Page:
Storke Wetland, historically the southwestern extension of Goleta Slough, has been cut off by berms, drainage ditches and tide gates. At an elevation of just 0.5 to 3.2 ft above mean sea level (MSL), the wetlands could still be contiguous with the Slough if the tide gates were opened. The 1981 Long Range Development Plan (LRDP) recognized the value of these palustrine salt marsh wetlands and by the 1991 LRDP these areas were formally designated as Ecologically Sensitive Habitat Areas (ESHA) and open space. Raptors hunt and waterfowl take refuge in these brackish waters. Restoration activities have focused on planting oaks in the upland areas and topographic alterations to create more permanently flooded or tidally inundated wetlands.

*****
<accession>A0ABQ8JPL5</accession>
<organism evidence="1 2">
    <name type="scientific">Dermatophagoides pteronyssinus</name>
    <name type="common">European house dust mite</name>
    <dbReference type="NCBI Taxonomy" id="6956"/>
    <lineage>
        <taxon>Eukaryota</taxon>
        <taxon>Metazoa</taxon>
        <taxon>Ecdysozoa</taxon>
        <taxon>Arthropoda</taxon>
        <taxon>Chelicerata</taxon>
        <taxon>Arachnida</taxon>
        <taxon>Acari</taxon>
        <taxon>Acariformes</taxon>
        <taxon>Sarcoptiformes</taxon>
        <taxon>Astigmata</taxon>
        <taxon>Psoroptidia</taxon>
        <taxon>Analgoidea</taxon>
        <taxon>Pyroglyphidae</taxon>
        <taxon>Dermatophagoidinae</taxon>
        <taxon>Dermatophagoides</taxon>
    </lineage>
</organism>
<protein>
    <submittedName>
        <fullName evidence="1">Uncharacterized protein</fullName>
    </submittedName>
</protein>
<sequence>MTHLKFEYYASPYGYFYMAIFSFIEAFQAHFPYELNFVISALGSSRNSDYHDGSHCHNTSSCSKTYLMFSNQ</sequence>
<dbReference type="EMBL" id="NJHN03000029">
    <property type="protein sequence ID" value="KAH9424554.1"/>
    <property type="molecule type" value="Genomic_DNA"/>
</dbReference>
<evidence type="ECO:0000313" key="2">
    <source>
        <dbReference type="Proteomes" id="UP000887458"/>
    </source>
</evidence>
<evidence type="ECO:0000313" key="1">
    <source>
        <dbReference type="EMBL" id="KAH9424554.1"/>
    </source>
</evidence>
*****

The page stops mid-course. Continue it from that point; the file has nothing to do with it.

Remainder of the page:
West Storke Wetland Enhancement Project
Before Restoration (2007): Fill removed from West Storke wetland with funding from the Wetland Recovery Project.
After Restoration: Native wetland vegetation reestablished under better hydrologic regime.